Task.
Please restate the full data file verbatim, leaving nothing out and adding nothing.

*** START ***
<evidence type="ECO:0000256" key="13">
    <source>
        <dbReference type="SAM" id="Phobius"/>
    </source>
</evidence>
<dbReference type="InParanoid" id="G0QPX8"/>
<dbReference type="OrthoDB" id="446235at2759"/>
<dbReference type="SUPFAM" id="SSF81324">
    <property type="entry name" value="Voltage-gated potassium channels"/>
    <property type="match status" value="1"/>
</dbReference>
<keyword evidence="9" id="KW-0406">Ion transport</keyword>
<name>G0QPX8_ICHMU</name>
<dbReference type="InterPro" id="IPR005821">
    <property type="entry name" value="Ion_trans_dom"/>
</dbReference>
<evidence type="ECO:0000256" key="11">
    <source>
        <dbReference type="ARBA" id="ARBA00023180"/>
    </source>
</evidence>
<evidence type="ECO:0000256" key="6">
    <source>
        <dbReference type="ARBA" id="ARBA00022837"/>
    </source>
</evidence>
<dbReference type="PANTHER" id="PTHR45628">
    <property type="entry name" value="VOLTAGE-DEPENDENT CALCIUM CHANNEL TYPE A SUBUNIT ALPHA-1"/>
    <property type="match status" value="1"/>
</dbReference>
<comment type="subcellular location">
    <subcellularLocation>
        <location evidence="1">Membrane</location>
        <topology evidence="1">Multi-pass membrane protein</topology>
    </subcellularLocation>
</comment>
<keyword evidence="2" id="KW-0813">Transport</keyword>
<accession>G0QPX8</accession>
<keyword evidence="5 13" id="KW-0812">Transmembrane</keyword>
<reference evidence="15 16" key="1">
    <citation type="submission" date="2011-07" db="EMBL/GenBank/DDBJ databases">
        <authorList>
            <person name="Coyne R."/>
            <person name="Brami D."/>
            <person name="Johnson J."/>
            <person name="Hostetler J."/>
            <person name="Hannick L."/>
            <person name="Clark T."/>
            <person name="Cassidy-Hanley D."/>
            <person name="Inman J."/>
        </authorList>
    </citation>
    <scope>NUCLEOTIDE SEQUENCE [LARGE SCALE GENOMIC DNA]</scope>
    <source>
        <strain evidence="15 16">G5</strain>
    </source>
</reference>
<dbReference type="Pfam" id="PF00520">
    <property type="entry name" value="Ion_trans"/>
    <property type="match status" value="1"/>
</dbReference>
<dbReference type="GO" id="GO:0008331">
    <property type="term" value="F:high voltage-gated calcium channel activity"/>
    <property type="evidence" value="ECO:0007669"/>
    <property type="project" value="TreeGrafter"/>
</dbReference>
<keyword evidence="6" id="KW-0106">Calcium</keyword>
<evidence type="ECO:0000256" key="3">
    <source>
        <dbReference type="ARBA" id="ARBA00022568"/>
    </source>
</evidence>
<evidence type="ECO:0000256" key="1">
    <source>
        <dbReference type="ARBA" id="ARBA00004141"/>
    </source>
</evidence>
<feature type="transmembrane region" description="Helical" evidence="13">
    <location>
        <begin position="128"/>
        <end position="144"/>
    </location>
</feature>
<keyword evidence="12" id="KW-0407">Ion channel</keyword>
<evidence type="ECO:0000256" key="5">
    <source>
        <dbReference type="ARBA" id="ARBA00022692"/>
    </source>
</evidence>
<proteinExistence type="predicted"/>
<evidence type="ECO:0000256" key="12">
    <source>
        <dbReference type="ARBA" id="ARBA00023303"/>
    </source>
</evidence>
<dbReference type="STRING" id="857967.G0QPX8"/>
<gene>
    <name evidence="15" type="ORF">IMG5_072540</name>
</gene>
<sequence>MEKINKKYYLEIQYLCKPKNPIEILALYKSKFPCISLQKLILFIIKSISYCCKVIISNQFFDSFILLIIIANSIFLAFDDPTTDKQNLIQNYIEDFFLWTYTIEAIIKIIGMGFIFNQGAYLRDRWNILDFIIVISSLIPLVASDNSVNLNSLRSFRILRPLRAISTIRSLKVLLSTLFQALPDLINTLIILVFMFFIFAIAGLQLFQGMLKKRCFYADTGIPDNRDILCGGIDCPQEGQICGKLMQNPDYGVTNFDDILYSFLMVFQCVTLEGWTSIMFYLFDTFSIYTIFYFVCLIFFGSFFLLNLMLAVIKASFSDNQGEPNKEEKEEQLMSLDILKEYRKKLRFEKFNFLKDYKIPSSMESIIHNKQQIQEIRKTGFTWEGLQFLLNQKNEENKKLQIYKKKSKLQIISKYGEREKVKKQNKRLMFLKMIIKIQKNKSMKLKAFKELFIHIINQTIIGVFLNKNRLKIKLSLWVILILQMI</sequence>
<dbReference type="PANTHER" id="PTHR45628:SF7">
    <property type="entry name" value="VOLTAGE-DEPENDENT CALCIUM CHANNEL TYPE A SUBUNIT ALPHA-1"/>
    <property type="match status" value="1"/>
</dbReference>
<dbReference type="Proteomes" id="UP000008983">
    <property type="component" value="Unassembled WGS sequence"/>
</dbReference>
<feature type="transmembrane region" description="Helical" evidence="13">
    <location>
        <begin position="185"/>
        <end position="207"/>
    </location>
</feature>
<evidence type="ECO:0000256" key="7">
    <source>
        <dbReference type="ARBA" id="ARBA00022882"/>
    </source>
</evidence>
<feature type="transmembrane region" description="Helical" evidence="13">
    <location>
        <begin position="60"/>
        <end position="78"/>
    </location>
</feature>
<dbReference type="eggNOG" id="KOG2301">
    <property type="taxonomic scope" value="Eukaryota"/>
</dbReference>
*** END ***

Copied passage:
<evidence type="ECO:0000256" key="13">
    <source>
        <dbReference type="SAM" id="Phobius"/>
    </source>
</evidence>
<dbReference type="InParanoid" id="G0QPX8"/>
<dbReference type="OrthoDB" id="446235at2759"/>
<dbReference type="SUPFAM" id="SSF81324">
    <property type="entry name" value="Voltage-gated potassium channels"/>
    <property type="match status" value="1"/>
</dbReference>
<keyword evidence="9" id="KW-0406">Ion transport</keyword>
<name>G0QPX8_ICHMU</name>
<dbReference type="InterPro" id="IPR005821">
    <property type="entry name" value="Ion_trans_dom"/>
</dbReference>
<evidence type="ECO:0000256" key="11">
    <source>
        <dbReference type="ARBA" id="ARBA00023180"/>
    </source>
</evidence>
<evidence type="ECO:0000256" key="6">
    <source>
        <dbReference type="ARBA" id="ARBA00022837"/>
    </source>
</evidence>
<dbReference type="PANTHER" id="PTHR45628">
    <property type="entry name" value="VOLTAGE-DEPENDENT CALCIUM CHANNEL TYPE A SUBUNIT ALPHA-1"/>
    <property type="match status" value="1"/>
</dbReference>
<comment type="subcellular location">
    <subcellularLocation>
        <location evidence="1">Membrane</location>
        <topology evidence="1">Multi-pass membrane protein</topology>
    </subcellularLocation>
</comment>
<keyword evidence="2" id="KW-0813">Transport</keyword>
<accession>G0QPX8</accession>
<keyword evidence="5 13" id="KW-0812">Transmembrane</keyword>
<reference evidence="15 16" key="1">
    <citation type="submission" date="2011-07" db="EMBL/GenBank/DDBJ databases">
        <authorList>
            <person name="Coyne R."/>
            <person name="Brami D."/>
            <person name="Johnson J."/>
            <person name="Hostetler J."/>
            <person name="Hannick L."/>
            <person name="Clark T."/>
            <person name="Cassidy-Hanley D."/>
            <person name="Inman J."/>
        </authorList>
    </citation>
    <scope>NUCLEOTIDE SEQUENCE [LARGE SCALE GENOMIC DNA]</scope>
    <source>
        <strain evidence="15 16">G5</strain>
    </source>
</reference>
<dbReference type="Pfam" id="PF00520">
    <property type="entry name" value="Ion_trans"/>
    <property type="match status" value="1"/>
</dbReference>
<dbReference type="GO" id="GO:0008331">
    <property type="term" value="F:high voltage-gated calcium channel activity"/>
    <property type="evidence" value="ECO:0007669"/>
    <property type="project" value="TreeGrafter"/>
</dbReference>
<keyword evidence="6" id="KW-0106">Calcium</keyword>
<evidence type="ECO:0000256" key="3">
    <source>
        <dbReference type="ARBA" id="ARBA00022568"/>
    </source>
</evidence>
<evidence type="ECO:0000256" key="1">
    <source>
        <dbReference type="ARBA" id="ARBA00004141"/>
    </source>
</evidence>
<feature type="transmembrane region" description="Helical" evidence="13">
    <location>
        <begin position="128"/>
        <end position="144"/>
    </location>
</feature>
<keyword evidence="12" id="KW-0407">Ion channel</keyword>
<evidence type="ECO:0000256" key="5">
    <source>
        <dbReference type="ARBA" id="ARBA00022692"/>
    </source>
</evidence>
<proteinExistence type="predicted"/>
<evidence type="ECO:0000256" key="12">
    <source>
        <dbReference type="ARBA" id="ARBA00023303"/>
    </source>
</evidence>
<dbReference type="STRING" id="857967.G0QPX8"/>
<gene>
    <name evidence="15" type="ORF">IMG5_072540</name>
</gene>
<sequence>MEKINKKYYLEIQYLCKPKNPIEILALYKSKFPCISLQKLILFIIKSISYCCKVIISNQFFDSFILLIIIANSIFLAFDDPTTDKQNLIQNYIEDFFLWTYTIEAIIKIIGMGFIFNQGAYLRDRWNILDFIIVISSLIPLVASDNSVNLNSLRSFRILRPLRAISTIRSLKVLLSTLFQALPDLINTLIILVFMFFIFAIAGLQLFQGMLKKRCFYADTGIPDNRDILCGGIDCPQEGQICGKLMQNPDYGVTNFDDILYSFLMVFQCVTLEGWTSIMFYLFDTFSIYTIFYFVCLIFFGSFFLLNLMLAVIKASFSDNQGEPNKEEKEEQLMSLDILKEYRKKLRFEKFNFLKDYKIPSSMESIIHNKQQIQEIRKTGFTWEGLQFLLNQKNEENKKLQIYKKKSKLQIISKYGEREKVKKQNKRLMFLKMIIKIQKNKSMKLKAFKELFIHIINQTIIGVFLNKNRLKIKLSLWVILILQMI</sequence>
<dbReference type="PANTHER" id="PTHR45628:SF7">
    <property type="entry name" value="VOLTAGE-DEPENDENT CALCIUM CHANNEL TYPE A SUBUNIT ALPHA-1"/>
    <property type="match status" value="1"/>
</dbReference>
<dbReference type="Proteomes" id="UP000008983">
    <property type="component" value="Unassembled WGS sequence"/>
</dbReference>
<feature type="transmembrane region" description="Helical" evidence="13">
    <location>
        <begin position="185"/>
        <end position="207"/>
    </location>
</feature>
<evidence type="ECO:0000256" key="7">
    <source>
        <dbReference type="ARBA" id="ARBA00022882"/>
    </source>
</evidence>
<feature type="transmembrane region" description="Helical" evidence="13">
    <location>
        <begin position="60"/>
        <end position="78"/>
    </location>
</feature>
<dbReference type="eggNOG" id="KOG2301">
    <property type="taxonomic scope" value="Eukaryota"/>
</dbReference>